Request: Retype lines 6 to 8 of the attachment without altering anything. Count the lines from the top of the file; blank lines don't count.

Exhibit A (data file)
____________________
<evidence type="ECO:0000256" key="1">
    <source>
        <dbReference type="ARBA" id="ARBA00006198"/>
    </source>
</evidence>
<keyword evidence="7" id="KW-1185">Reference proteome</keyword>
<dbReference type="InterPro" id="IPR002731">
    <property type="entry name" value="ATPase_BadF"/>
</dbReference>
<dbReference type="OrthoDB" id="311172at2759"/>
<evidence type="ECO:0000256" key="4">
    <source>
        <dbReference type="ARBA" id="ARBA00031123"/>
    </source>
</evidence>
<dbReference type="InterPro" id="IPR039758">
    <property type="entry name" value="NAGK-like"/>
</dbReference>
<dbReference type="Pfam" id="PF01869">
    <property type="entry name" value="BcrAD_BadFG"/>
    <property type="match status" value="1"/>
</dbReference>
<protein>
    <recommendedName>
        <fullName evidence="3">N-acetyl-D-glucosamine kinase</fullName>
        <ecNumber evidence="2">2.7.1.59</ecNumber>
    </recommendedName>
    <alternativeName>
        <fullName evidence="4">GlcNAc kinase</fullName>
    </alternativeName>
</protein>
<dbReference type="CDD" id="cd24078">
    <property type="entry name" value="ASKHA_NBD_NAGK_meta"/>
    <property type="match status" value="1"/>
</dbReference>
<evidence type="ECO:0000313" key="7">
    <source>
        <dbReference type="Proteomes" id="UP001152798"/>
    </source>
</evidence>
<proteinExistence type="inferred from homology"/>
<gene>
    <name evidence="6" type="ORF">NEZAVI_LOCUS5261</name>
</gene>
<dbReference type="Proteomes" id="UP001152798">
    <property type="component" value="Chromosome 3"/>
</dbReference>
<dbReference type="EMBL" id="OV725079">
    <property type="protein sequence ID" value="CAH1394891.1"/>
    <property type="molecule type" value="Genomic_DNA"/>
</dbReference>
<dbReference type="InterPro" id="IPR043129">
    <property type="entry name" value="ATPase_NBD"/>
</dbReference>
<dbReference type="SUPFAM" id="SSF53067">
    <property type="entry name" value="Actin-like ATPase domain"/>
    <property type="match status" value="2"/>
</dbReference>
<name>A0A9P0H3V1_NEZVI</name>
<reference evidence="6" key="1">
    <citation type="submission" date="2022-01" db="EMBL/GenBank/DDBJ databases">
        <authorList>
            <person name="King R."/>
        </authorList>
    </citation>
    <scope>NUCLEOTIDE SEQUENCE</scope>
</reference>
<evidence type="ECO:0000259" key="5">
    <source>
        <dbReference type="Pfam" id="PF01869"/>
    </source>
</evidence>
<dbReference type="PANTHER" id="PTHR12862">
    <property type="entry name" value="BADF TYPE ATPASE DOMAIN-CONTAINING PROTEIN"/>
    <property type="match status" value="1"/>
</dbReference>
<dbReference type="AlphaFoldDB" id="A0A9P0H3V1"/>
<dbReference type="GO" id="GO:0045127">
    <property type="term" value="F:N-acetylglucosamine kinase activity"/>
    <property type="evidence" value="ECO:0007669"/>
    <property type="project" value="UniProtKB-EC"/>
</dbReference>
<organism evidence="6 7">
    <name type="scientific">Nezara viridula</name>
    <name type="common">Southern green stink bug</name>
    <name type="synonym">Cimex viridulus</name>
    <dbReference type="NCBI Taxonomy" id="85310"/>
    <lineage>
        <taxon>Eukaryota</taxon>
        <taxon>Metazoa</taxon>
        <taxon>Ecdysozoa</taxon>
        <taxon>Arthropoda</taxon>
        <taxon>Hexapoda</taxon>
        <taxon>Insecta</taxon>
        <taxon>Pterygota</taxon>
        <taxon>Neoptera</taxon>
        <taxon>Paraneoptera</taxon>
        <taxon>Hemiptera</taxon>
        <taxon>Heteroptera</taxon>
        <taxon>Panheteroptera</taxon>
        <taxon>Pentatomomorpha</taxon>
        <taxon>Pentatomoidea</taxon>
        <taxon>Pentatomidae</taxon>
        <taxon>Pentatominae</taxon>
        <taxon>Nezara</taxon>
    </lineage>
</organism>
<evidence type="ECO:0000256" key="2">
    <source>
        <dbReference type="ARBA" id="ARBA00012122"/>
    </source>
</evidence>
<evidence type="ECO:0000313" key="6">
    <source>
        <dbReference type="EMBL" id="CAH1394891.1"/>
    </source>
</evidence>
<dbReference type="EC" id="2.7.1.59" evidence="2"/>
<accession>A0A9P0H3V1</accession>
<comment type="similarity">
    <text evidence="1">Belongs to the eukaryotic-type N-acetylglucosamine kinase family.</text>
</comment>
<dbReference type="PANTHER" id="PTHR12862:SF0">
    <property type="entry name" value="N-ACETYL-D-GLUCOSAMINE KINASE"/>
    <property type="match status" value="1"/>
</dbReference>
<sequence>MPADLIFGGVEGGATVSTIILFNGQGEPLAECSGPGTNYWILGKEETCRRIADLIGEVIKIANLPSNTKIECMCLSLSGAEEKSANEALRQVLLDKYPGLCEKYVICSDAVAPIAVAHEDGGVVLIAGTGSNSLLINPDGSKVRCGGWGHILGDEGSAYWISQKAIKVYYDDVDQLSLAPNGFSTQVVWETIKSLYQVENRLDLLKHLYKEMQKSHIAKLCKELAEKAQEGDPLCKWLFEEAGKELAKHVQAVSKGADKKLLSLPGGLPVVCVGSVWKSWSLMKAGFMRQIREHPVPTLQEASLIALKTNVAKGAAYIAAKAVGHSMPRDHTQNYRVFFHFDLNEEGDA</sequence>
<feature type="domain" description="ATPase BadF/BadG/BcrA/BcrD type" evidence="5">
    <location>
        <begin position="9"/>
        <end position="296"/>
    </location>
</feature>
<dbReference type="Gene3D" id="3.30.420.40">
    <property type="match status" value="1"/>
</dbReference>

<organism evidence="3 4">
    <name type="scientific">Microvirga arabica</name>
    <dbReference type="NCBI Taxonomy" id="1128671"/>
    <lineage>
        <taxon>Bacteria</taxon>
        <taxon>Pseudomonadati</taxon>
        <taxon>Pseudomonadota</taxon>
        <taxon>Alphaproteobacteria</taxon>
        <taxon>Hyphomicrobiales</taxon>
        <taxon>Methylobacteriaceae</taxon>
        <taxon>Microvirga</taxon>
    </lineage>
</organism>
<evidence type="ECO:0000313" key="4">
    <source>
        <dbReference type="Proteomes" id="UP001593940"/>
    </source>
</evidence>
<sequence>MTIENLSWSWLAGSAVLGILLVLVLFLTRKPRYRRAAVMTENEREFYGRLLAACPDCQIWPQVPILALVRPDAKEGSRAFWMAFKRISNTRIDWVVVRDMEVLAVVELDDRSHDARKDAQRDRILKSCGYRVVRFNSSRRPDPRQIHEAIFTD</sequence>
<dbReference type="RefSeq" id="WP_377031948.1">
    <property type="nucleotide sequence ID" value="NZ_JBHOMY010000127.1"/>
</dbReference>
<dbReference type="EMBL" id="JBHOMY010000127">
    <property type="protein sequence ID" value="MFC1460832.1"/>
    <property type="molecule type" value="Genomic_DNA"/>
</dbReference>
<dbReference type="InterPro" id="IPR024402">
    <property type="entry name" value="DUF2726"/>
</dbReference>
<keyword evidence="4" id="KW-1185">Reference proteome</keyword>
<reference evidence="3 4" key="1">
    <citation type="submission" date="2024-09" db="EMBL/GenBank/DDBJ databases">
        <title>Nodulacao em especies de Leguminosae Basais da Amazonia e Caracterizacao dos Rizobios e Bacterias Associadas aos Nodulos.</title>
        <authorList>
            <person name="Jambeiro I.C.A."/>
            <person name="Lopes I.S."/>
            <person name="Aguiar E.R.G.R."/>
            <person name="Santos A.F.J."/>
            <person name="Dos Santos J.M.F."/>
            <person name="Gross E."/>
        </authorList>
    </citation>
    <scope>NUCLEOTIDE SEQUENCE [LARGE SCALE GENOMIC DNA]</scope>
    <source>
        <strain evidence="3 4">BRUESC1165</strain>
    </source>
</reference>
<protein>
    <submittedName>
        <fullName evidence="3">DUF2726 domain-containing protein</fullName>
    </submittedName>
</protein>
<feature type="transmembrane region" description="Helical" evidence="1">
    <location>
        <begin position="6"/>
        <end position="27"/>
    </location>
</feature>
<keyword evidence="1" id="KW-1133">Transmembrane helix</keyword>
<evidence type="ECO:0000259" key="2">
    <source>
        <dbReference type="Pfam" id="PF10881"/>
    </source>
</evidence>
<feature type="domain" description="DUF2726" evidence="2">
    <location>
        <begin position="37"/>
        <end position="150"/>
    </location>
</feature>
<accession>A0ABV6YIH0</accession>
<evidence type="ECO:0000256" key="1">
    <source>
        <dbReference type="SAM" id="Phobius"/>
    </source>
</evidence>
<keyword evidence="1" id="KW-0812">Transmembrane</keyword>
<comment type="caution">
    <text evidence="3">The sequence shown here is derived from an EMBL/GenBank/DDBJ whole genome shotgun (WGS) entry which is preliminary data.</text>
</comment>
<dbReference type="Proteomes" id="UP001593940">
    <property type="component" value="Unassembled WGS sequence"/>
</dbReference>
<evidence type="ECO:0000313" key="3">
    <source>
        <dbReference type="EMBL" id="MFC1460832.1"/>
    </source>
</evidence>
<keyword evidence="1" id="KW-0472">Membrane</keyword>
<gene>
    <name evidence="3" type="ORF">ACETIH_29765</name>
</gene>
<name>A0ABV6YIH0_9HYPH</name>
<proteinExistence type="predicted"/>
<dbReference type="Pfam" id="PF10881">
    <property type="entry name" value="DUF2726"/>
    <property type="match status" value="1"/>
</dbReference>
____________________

<keyword evidence="7" id="KW-1185">Reference proteome</keyword>
<dbReference type="InterPro" id="IPR002731">
    <property type="entry name" value="ATPase_BadF"/>